Remember the eyeball-scrapingly unfunny Gnomeo and Juliet? Remember watching it and thinking, “Really? It’s 2011, and we’re still doing Borat mankini jokes?” Well, welcome to Sherlock Gnomes, a sequel seven years past its sell-by date, and 12 years after Sacha Baron Cohen made audiences cringe at his swimsuit choices. So, ask yourself – as I did on several occasions during the seemingly endless, unfunny, cheap, and unimaginative shiny CG mess that is Sherlock Gnomes – who in the blue hell is this film aimed at?
The original was all predicated on a terrible pun (it’s Romeo and Juliet, but with gnomes. Garden gnomes. Geddit?), bolted on to a perfunctory bootleg Toy Story mechanic about how gnomes can move when people are not looking. But since Shakespeare didn’t write a sequel for his star-crossed lovers, this time the plot trundles slowly into a Sherlock Holmes (Holmes! Rhymes with gnomes! Holmes gnomes) pastiche, as the ceramic garden decorations are transplanted to London, where evil pie mascot Moriarty (don’t ask, just know that Demetriou tried his best) has been kidnapping lawn ornaments. Why? To annoy his nemesis, Sherlock Gnomes (Depp, ham-fisting his way through another script) and his long-suffering sidekick, Gnome Watson (Ejiofor). Annoying as they are, Gnomeo and Juliet (McAvoy and Blunt, both of whom must be cursing their agents for letting sequel clauses sneak into their contracts) begrudgingly join forces with the detectives to save the day.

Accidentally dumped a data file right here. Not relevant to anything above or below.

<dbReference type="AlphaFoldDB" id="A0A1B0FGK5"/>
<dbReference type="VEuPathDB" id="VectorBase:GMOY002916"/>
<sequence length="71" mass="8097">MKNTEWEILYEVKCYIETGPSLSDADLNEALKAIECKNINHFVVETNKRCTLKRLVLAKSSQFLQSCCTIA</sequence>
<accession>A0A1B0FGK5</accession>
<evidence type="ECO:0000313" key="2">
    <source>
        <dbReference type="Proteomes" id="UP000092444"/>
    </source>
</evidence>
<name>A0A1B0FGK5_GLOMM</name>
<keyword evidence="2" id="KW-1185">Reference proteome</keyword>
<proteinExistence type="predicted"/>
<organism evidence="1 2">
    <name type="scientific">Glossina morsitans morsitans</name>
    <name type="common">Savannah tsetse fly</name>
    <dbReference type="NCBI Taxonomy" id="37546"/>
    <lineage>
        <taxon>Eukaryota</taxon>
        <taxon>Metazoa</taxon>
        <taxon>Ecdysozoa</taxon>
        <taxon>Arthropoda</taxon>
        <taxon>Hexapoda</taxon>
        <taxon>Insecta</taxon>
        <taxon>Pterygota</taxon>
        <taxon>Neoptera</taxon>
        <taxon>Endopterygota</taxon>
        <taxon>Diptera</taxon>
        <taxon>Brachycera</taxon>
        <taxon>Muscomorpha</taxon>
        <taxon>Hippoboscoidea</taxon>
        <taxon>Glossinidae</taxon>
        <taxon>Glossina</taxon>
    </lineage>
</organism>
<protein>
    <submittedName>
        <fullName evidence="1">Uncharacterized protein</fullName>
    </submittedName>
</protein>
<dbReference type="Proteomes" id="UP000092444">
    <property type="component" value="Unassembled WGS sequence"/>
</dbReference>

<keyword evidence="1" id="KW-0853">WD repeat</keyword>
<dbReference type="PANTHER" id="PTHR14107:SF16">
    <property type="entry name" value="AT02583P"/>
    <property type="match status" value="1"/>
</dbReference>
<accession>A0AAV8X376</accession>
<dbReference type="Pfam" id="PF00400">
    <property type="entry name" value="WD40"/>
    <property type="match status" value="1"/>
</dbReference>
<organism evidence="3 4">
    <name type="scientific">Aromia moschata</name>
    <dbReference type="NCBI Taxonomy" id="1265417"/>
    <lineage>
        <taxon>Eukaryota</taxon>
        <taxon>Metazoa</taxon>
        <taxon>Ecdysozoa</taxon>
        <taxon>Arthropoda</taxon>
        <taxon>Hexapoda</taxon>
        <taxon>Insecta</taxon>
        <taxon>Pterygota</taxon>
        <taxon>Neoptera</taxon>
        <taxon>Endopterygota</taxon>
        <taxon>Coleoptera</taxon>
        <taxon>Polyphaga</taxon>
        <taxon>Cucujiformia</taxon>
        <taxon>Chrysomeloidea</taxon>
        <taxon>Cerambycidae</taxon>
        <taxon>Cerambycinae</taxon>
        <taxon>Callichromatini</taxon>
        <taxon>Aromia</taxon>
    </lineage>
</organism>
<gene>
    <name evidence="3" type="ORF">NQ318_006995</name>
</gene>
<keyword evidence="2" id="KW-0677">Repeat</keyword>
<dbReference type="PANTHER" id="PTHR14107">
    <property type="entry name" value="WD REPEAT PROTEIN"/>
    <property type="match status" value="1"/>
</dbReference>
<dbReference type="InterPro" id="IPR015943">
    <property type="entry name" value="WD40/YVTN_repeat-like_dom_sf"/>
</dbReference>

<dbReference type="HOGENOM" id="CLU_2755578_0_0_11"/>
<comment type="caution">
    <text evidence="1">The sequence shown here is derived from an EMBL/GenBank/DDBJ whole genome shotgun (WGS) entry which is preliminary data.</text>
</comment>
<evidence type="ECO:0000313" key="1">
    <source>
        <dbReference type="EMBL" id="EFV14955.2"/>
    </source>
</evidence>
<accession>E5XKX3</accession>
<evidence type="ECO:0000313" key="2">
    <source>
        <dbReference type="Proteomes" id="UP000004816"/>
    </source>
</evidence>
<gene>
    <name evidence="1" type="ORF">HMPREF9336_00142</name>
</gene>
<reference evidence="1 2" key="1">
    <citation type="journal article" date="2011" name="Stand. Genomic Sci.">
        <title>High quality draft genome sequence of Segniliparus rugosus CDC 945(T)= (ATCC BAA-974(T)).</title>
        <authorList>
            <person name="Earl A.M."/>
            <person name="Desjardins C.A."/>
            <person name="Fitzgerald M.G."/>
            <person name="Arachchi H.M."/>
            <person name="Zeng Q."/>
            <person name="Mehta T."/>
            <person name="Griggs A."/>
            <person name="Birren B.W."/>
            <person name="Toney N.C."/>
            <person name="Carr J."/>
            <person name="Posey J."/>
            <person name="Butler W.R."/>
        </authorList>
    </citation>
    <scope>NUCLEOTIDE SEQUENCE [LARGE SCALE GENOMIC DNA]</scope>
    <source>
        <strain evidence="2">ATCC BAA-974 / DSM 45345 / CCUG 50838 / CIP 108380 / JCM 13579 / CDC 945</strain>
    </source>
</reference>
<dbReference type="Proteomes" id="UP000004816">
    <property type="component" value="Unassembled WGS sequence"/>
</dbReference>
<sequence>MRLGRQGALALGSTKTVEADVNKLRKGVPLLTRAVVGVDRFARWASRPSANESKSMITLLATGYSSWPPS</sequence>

What hellish pitch meeting green-lit this baffling, sloppy mess? Every minor character from the original is crammed in for a compulsory cameo (but little more – suck it up, fans of ‘Shroom). Even Gnomeo and Juliet are peripheral. Plot and character development are afterthoughts, squeezed in between unfunny sight gags (Mankini jokes! In 2018!) and lame action sequences. Worst of all, a character actually flaunts the fact that the plot is absurdly complicated, relies on implausible coincidence to a brain-bending degree, and even then does not make any sense. Yes, this is a cartoon, but there are several moments in which it feels like the animators just turned off the physics engine. Fans of the first film – at least some of whom, I presume, must exist – will feel ill-served by this lazy, nonsensical retread. Younger kids will be baffled by references to BBC’s Sherlock’s mind palace, and anyone old enough to parse those references will be bored senseless, and possibly a little annoyed. The only person who can possibly feel good about this whole mess is Elton John, who inexplicably once again licenses his songs for the soundtrack. Hope the checks cleared, Rocket Man.
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